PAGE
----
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Quality

Information on hospital sites questioned

Hospital comparison Web sites often provide consumers with conflicting, incomplete and outdated information, according to a study recently published in the Archives of Surgery, Reuters reports.

The study, conducted by Michael Leonardi and colleagues at the David Geffen School of Medicine at the University of California-Los Angeles, examined six Web sites provided by:

• CMS;
• Joint Commission;
• Leapfrog Group; and
• Three unnamed organizations that operate proprietary sites.

The researchers found “suboptimal measures of quality and inconsistent results” when seeking information on how hospitals were rated for three common procedures – laparoscopic gall bladder removal, hernia repair and colon removal.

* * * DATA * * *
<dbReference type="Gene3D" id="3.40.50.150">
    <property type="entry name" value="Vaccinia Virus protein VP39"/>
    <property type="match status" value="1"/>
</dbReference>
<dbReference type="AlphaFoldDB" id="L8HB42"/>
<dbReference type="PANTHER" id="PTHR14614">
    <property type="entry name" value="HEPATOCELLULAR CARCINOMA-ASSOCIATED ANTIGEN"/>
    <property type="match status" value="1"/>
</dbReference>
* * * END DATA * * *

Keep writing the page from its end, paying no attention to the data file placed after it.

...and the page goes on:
None of the Web sites had real-time data, and most of the information was a year old, according to the study. In addition, some of the Web sites provided conflicting information. For example, one hospital was rated best for colon removal by two sites but was ranked worst by a third site, according to the report.

“For accessibility and data transparency, the government and [not-for-profit] Web sites were best,” Leonardi and his colleagues wrote, adding, “For appropriateness, the proprietary Web sites were best, comparing multiple surgical procedures using a combination of process, structure and outcome measures.”

The researchers concluded, however, that “none of these sites explicitly defined terms such as complications.”

 

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